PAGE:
Personal boundaries are the physical, emotional and spiritual spaces between two individuals.
People with unhealthy boundaries say yes when they want to say no; internalize the success or failure of those closest to them, especially their life partners or their children; find themselves exhausted at the end of the day from caving to the whims and demands of others; often feel taken advantage of, used, and resentful.
People with unhealthy boundaries:
- Have an overdeveloped sense of responsibility and more concern for others than for themselves.
- Have difficulty expressing negative feelings.
- Isolate themselves and fear authority figures.
- Seek approval from others and lose their own identities.
- Are frightened by angry people and personal criticism.
- View themselves as victims and tend to attract friendships and intimate relationships that feed that weakness.
- Judge themselves harshly and have low self-esteem.
- Fear abandonment and stay in unhealthy relationships due to this fear.
- Feel guilty when they stand up for themselves.
- Are prone to addiction.
Do you have healthy boundaries? Try this online quiz and find out.
I will admit that I answered "True" to far too many of those questions. The fact is I have struggled with boundary issues my entire adult life - especially in romantic relationships, where I have tended to be a chameleon, transforming myself into the person my partner wanted me to be and losing myself in the process - but also in personal and professional relationships: saying yes to the point of becoming completely overcommitted and overwhelmed, allowing others to take advantage of me, financially and otherwise, in the name of friendship or love, blaming myself for everyone else's problems.
I have made steady but slow progress during the ten years since my divorce; old habits die hard. Suddenly, though, my learning curve is improving rapidly. The simple act of writing down ten goals and reviewing them daily has been very empowering. My morning routine now consists of making coffee, rewriting my list of ten goals, meditating, writing my morning pages, and reviewing my to-do list. These activities get each day off to a positive start and help me keep my eye on the prize, so to speak. I have been more productive in every area of my life, procrastinating less and accomplishing more.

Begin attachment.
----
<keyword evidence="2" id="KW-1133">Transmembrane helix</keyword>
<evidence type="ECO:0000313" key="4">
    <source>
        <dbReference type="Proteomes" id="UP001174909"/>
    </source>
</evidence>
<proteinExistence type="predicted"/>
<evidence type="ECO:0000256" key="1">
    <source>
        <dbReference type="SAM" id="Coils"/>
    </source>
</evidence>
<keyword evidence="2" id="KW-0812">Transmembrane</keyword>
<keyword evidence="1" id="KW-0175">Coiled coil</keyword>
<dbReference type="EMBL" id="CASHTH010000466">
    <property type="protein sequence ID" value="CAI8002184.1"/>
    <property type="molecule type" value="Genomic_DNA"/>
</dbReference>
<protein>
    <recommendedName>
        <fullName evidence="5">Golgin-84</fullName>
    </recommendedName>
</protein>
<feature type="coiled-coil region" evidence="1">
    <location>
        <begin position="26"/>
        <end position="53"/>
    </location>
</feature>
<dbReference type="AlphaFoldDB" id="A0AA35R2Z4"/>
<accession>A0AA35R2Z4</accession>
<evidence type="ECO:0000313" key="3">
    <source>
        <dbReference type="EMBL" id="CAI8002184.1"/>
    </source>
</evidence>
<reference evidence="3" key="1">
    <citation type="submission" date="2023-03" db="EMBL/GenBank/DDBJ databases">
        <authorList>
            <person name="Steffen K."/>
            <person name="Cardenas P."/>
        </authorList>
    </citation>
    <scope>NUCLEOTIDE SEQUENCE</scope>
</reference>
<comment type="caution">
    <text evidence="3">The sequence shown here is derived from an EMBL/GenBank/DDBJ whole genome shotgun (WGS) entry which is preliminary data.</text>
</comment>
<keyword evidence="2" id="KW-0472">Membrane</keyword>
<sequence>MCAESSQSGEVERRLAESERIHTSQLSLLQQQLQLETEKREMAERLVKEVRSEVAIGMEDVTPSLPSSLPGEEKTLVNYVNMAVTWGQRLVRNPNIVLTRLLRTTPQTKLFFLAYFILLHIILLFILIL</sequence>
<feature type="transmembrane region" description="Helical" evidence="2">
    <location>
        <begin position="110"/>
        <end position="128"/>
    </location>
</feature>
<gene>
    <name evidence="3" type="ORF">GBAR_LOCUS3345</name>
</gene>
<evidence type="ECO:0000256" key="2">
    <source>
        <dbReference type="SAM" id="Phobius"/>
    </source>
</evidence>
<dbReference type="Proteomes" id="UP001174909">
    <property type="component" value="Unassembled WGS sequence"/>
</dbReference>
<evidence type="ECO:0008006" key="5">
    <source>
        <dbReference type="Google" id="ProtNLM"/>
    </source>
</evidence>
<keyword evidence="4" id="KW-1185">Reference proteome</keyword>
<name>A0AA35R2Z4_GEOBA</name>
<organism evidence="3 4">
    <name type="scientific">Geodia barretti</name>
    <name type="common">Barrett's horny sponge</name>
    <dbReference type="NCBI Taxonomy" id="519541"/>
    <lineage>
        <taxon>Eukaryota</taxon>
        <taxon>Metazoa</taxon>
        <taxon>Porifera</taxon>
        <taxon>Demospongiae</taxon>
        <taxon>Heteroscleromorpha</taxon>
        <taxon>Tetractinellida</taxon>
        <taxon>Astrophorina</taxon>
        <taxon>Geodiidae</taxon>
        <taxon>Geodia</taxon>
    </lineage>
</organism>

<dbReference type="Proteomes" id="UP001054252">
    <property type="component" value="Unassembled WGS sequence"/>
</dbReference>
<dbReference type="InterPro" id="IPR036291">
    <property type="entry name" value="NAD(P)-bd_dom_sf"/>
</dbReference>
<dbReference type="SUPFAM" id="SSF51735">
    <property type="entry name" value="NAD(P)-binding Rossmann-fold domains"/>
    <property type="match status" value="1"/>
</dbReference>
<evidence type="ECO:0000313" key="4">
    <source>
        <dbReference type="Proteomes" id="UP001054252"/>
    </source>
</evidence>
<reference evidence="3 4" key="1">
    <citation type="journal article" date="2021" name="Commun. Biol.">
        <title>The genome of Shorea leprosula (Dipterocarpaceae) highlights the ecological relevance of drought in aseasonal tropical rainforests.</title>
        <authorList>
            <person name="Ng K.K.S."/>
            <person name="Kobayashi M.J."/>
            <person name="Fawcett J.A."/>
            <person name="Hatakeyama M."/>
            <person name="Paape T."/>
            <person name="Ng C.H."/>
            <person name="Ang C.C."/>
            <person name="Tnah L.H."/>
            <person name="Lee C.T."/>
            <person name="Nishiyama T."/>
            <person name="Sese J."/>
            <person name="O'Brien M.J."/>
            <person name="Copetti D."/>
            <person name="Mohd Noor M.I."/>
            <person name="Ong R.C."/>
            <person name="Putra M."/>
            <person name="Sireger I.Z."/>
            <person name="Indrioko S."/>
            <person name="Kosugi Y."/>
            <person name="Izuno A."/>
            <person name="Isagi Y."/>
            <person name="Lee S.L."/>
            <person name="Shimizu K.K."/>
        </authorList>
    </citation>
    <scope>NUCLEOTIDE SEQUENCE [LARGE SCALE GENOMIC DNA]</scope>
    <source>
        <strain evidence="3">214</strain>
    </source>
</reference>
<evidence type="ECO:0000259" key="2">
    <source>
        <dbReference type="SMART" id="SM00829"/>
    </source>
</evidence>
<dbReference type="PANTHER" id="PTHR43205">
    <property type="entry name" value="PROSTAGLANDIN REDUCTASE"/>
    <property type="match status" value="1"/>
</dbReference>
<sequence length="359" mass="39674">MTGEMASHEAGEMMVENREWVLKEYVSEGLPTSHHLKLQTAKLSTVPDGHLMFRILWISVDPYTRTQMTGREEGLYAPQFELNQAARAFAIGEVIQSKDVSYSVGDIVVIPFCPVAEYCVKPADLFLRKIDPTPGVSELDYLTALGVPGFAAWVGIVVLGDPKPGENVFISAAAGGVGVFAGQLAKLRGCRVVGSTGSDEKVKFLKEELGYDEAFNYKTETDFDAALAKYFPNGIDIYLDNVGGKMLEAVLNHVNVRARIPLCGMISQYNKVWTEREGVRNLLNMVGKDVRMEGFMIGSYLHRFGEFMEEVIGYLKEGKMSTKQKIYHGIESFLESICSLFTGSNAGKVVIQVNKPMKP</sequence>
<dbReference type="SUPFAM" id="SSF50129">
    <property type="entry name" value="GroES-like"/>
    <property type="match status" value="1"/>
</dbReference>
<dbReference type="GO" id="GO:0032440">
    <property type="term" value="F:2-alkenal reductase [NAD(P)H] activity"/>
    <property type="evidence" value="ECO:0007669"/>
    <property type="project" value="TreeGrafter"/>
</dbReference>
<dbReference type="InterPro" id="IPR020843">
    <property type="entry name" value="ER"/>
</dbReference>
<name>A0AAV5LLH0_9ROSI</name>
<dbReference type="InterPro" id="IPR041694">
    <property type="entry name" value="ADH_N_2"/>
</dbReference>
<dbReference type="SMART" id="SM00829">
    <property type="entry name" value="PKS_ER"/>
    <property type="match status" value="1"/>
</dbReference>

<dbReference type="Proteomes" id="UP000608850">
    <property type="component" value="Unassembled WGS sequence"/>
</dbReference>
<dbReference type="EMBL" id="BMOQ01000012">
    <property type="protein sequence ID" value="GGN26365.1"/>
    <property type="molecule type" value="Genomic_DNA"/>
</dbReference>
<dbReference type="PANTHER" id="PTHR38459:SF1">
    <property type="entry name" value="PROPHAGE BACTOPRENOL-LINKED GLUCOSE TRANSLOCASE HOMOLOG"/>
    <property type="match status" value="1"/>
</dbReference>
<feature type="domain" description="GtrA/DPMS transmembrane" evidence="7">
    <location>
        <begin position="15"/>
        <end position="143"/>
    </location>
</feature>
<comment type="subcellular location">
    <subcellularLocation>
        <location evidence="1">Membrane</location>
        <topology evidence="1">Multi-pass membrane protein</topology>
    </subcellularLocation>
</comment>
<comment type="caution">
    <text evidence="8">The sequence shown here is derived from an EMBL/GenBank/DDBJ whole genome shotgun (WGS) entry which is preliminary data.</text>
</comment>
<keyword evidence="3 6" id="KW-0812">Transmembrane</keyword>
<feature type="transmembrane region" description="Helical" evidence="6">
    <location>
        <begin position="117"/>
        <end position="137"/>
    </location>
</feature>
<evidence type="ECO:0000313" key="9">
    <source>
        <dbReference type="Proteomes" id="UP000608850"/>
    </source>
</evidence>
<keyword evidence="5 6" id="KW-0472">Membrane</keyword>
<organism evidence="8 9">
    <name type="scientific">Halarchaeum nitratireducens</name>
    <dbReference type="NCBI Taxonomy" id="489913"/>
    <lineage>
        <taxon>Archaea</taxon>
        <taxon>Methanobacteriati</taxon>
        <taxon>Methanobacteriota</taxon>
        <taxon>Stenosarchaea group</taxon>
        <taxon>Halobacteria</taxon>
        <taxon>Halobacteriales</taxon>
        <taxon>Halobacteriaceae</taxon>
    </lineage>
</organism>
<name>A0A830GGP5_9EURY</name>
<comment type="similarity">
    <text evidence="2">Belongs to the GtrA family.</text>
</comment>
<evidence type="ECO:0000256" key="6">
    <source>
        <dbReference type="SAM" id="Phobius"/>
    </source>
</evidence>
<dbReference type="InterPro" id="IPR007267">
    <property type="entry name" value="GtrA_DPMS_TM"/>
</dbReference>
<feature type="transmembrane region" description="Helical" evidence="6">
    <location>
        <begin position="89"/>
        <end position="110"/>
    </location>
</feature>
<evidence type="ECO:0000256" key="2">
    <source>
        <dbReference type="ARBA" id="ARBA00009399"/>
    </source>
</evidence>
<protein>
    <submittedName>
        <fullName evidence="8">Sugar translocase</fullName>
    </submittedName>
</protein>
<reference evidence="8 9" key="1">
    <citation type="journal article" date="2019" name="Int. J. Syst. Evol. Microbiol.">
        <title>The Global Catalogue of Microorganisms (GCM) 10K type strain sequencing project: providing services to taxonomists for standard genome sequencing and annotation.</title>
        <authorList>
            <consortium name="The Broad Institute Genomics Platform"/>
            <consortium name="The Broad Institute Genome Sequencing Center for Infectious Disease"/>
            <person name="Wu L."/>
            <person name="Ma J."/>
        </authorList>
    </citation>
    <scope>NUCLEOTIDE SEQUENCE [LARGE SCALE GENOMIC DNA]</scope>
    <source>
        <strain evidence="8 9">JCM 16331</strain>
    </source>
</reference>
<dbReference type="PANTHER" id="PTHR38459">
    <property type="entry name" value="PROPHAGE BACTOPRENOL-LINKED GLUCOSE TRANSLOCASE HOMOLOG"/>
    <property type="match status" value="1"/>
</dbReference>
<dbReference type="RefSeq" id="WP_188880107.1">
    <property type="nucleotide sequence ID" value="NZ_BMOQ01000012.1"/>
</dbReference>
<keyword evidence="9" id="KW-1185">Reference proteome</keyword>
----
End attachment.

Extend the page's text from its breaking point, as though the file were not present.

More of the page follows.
Best of all, my distance vision seems to be improved; now that I have a clearer picture of what I want, I am not about to engage in activities - or participate in relationships - that might stand stand in the way. It's going to be much easier to say no to activities that will draw me away from my chosen path. I am accepting responsibility for my own happiness; if others are unhappy, they have no one to blame except themselves. And if I am exhausted at the end of the day, it will be the good kind of tired.
Today I drew a line in the sand. I won't go into all the details, but it was the right thing to do. Now that I have done it once, I am hoping it will be easier next time.
Do you struggle with boundary issues? If so, what steps have you taken to deal with them?